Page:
Tennis legend Martina Navratilova in Atlanta for AARP conference

“I’m still wearing my pajamas,” she laughs. “And I’m catching up on the New York Times. We just moved in so the walls are completely barren, except for a poster I bought recently for an Ava Gardner movie called ‘Mogambo.’ I’ve always been a huge fan of hers. She was so beautiful and so strong.

“I also had my big flat screen installed, and I just watched the first episode of ‘Orange is the New Black.’ I’m already hooked.”

The Netflix series, like Navratilova, is immensely popular with the LGBT community in the U.S.

The former tennis star hasn’t played professionally for years, but has never strayed far from the spotlight. She continues to be an ardent supporter for LGBT issues and an active spokesperson for AARP (she turns 57 Oct. 18).

Coincidentally, Navratilova’s Atlanta appearance is only a week prior to Atlanta Pride. She’ll be back home in Miami by that date, but recently spoke about the importance of attending Pride in the pages of Gay Star News:

“I would totally say, come on out. Coming to Pride will invigorate you, make you feel good about yourself. There’s complete acceptance.
“Pride is a nice way … to meet others, and … not to feel alone in the world. I never felt validated until I marched in 1993 in Washington. That was the first time I felt completely accepted. I felt part of this group of people that I finally belong.”

In reference to her involvement with AARP, she points out that LGBT seniors in the past have faced additional challenges many of their heterosexual counterparts haven’t, but things are looking better.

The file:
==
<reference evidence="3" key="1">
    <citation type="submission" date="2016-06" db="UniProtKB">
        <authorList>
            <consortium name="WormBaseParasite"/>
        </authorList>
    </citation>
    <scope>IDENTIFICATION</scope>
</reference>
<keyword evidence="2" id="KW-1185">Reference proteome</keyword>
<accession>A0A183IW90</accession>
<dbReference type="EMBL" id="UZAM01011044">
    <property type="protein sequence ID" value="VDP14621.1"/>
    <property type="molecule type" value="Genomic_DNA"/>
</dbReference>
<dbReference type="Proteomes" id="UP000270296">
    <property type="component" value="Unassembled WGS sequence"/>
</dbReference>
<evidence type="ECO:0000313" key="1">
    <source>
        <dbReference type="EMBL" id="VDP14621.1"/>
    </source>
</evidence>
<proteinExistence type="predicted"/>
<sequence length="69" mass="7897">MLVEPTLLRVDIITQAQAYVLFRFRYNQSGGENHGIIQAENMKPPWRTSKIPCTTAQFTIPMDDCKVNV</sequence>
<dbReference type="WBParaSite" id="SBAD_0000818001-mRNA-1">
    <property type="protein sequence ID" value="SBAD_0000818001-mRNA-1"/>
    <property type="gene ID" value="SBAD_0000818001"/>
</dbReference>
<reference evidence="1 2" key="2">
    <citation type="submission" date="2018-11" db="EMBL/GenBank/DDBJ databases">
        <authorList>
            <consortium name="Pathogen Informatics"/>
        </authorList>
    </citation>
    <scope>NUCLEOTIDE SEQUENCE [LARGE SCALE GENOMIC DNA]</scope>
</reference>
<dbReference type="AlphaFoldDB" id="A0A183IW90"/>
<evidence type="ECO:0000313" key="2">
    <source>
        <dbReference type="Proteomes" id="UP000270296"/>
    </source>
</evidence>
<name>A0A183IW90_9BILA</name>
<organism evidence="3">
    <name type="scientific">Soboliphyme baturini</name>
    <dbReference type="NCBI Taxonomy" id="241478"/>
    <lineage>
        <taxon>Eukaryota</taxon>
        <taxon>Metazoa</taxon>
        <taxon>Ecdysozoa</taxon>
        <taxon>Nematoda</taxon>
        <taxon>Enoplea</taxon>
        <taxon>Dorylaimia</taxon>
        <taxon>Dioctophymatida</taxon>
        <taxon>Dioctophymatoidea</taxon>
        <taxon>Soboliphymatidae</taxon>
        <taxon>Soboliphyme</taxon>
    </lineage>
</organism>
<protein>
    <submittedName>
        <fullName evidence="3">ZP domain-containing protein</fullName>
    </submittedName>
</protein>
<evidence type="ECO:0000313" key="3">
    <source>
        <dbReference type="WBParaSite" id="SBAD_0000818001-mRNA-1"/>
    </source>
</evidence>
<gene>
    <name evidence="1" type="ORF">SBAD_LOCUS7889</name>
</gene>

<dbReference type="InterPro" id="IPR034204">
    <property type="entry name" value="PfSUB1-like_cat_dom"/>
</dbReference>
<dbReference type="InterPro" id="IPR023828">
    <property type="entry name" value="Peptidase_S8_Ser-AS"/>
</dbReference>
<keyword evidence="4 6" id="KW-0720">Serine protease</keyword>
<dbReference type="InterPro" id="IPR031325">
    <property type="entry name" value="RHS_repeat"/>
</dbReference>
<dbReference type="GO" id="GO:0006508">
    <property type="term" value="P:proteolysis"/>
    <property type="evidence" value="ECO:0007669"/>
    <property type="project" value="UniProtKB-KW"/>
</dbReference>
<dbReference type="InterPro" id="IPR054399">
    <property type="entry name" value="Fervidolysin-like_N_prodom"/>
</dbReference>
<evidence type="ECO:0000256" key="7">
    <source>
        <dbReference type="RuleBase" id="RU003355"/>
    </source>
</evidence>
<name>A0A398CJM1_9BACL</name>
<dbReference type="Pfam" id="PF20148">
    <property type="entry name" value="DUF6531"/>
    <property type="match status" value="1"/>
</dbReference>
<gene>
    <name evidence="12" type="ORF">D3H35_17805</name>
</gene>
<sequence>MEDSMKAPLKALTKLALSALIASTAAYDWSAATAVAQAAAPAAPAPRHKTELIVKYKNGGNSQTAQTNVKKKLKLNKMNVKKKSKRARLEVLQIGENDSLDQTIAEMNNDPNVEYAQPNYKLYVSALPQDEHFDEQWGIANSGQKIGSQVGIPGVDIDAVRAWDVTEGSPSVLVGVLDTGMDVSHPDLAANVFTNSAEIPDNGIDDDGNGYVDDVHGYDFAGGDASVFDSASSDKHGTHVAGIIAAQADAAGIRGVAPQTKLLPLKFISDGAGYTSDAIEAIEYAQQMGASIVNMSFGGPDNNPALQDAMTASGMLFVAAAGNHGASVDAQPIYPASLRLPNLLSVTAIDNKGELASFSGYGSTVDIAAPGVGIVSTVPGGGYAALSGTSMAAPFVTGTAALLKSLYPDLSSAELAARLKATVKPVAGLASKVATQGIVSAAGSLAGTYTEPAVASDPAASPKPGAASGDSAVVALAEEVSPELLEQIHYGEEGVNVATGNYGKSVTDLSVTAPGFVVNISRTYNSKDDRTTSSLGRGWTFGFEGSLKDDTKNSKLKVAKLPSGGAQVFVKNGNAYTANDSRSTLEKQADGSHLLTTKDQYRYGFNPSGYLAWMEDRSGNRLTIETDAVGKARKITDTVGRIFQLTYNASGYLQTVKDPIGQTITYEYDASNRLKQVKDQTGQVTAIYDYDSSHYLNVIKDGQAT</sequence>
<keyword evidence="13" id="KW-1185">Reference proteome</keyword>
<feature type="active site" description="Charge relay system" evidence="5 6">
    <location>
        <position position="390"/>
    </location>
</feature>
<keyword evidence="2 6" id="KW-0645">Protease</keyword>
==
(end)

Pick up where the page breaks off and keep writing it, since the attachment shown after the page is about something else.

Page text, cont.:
“We always have faced challenges,” she offers. “We’re used to swimming against the stream – but that makes us kind of tough by the time we get to senior status. With the laws that have come in to place recently, we have a lot more legal protections, so I think now it will be more of just an aging issue.

“Aging is one of the key things I’m talking about at the convention – health and fitness, taking care of yourself, and proactive healthcare prevention.”

Navratilova is adamant that the country’s seniors deserve respect and a quality life.

“It’s important that they have enough to eat, they’re warm and dry and well fed with a good roof over their head. That’s why I’ve become so involved with the AARP.”

While her work with the organization continues to take up a fair amount of her time, she is still active in other areas.

“I do a lot of guest speaking around the world,” she explains. “Next month I go to Melbourne and later I’ll be speaking in Greece, Indonesia, Hong Kong and Thailand. I speak on a number of topics – getting more out of your life as you age, women’s issues, fitness, diversity in the community and I’m still consulting in tennis.”

She is quick to confirm that she stays very busy with her partner and her two children – two girls.

“One is 12, and the other will be eight next month. They’re very active.”

Navratilova’s partner has the distinction of being the world’s last Miss Soviet Union in 1991. Julia Lemigova, 42, was also the second runner-up to the Miss Universe pageant that same year. The two have been a couple since 2009.

The recent government shut-down that came about after House Republicans insisted a new spending bill include a provision to defund President Obama’s healthcare is another point of contention for Navratilova.

“We’re basically being held hostage,” she says matter-of-factly. “It’s terrifying. So many people … don’t have coverage. And cutting food stamps? What is that about? It’s frightening. The extremists on the right will kill people without access to healthcare. Where has the empathy gone?  Why are people so afraid of helping others? It’s insane.”

For more information about Martina Navratilova’s appearance at AARP’s Life@50 National Event & Expo visit

Photo: Martina Navratilova: ‘The extremists on the right will kill people without access to healthcare.’ (courtesy)